Harald was delighted when he was promoted to Head of Supply Chain at a global food products company. Originally from Germany, he built his career in the automobile industry before being hired to turn around the food products company’s manufacturing operations. He led a successful turnaround by replacing almost all the leadership team, restructuring and outsourcing production, and cutting headcount by 20%.
In his new role, Harald would be responsible for the entire supply chain in the company’s biggest and most profitable region. However, the people Harald would lead in his new role were, understandably, apprehensive about his arrival. The supply chain organization, they believed, was performing well; certainly it did not require a turnaround. Harald’s success in transforming manufacturing operations had shaped his reputation for being impatient, opinionated to the point of arrogance, and ruthless in driving change. They worried that he would apply the same approach to them.
Like it or not, your reputation — or in other words, your leadership brand — in any new role is strongly shaped by your actions in previous roles. When joining a new organization, the people impacted by your arrival will seek information about you from whatever sources they can tap into. Your new employees will reach out to connections who worked in your previous organization and scour your LinkedIn profile and the media for information about you. It’s an entirely natural reaction to the uncertainty and high stakes associated with leadership changes. And what they learn will shape their expectations in ways that could make it easier or more difficult for you to succeed. If misperceptions about your leadership could create barriers to success, you must reshape them. Failure to do so can cause you to lose control of your narrative in ways that could undermine your effectiveness from the outset.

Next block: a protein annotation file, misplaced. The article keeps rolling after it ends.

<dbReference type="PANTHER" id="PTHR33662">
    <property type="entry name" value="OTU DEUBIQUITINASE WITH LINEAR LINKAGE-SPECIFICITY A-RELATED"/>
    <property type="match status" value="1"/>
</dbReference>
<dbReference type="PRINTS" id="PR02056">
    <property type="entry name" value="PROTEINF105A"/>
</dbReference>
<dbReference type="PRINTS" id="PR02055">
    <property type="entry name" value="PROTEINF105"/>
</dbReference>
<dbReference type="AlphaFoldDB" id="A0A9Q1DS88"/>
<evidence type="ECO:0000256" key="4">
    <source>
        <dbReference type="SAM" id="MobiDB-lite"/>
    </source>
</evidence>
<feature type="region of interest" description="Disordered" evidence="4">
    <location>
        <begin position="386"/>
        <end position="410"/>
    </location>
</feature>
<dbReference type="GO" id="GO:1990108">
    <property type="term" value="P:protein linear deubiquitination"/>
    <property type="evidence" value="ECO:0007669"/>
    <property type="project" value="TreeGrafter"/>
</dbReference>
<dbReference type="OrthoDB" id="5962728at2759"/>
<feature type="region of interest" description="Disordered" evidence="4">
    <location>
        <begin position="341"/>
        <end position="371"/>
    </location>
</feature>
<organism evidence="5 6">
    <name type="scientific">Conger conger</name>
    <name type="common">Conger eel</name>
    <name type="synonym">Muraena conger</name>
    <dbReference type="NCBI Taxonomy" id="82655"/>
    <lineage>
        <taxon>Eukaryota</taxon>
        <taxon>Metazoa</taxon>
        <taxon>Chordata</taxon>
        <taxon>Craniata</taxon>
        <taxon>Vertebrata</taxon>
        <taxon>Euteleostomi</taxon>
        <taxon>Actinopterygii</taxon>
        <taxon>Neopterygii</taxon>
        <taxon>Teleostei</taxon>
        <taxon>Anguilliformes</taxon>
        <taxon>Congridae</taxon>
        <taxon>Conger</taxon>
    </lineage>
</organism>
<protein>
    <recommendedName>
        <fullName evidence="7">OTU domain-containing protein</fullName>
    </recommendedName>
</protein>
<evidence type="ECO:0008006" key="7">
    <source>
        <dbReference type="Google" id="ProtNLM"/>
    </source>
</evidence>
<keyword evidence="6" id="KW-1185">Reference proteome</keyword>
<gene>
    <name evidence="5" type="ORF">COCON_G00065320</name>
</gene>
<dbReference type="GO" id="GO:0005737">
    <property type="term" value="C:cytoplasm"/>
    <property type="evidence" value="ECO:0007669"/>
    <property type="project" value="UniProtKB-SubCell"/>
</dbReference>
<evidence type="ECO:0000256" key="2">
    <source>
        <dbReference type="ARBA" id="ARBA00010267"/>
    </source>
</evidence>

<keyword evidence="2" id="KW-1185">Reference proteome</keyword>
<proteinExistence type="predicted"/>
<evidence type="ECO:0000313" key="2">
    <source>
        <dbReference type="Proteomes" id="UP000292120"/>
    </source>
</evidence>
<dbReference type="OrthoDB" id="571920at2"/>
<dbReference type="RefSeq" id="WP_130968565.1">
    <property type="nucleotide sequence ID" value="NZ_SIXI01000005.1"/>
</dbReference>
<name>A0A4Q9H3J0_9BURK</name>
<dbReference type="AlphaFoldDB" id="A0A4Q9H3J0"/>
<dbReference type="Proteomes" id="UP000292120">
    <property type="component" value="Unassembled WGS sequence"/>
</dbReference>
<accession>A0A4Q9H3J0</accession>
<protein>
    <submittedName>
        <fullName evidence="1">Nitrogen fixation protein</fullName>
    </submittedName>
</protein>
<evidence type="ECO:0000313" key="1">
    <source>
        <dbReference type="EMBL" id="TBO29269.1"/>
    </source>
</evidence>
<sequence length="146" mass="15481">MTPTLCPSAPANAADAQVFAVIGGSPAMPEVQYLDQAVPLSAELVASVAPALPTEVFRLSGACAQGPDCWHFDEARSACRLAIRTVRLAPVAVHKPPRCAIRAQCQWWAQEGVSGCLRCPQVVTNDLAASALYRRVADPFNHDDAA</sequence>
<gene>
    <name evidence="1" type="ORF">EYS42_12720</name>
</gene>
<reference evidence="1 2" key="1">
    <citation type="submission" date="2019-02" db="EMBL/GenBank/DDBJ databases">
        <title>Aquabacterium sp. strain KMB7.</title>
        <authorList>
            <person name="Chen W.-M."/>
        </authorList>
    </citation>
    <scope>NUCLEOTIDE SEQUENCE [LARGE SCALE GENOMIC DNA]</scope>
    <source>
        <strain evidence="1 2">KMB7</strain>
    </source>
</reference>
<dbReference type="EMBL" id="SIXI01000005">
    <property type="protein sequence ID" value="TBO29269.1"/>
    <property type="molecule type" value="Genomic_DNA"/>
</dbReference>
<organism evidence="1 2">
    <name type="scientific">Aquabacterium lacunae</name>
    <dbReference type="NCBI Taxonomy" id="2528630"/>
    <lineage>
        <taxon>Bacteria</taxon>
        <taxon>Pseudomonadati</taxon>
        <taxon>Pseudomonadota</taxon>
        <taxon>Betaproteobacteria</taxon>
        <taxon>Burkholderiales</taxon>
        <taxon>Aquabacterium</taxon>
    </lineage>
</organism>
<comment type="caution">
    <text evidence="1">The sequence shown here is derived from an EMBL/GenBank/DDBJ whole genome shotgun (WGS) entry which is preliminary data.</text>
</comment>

All senior leaders taking new roles need to develop and implement a strategy to reinforce or reshape their leadership brand starting well before their official “Day One.” And in today’s hybrid work environment, it’s even more essential to be proactive if you can’t meet in person with many in your organization; the lack of rich communication makes it easier for people to confirm their already-shaped beliefs about you. Consider these steps before starting your new role to make sure you’re getting off to a good start. READ MORE
by Michael D. Watkins
Author believes that a more precise understanding of what exactly gives someone good judgment may make it possible for people to learn and improve on it. He interviewed CEOs at a range of companies, along with leaders in various professions. As a result, he has identified six key elements that collectively constitute good judgment: learning, trust, experience, detachment, options, and delivery.
Hiring has exceeded pre-pandemic levels in many markets and the shortage of skilled executives has put pressure in the increasing competition for top talents. If you have specialized and high-demand skills, for example on ESG, sustainability or bio-research, and a solid record of experience, you are well positioned to negotiate your salary.
We’re kickstarting 2023 with exciting news for Borderless as we welcome Agnieszka Ogonowska as a Partner. Agnieszka, who joined Borderless six years ago, has 17 years of experience in executive search working with senior leaders across the Life Sciences, Chemical Value Chain and Food & Beverages industries.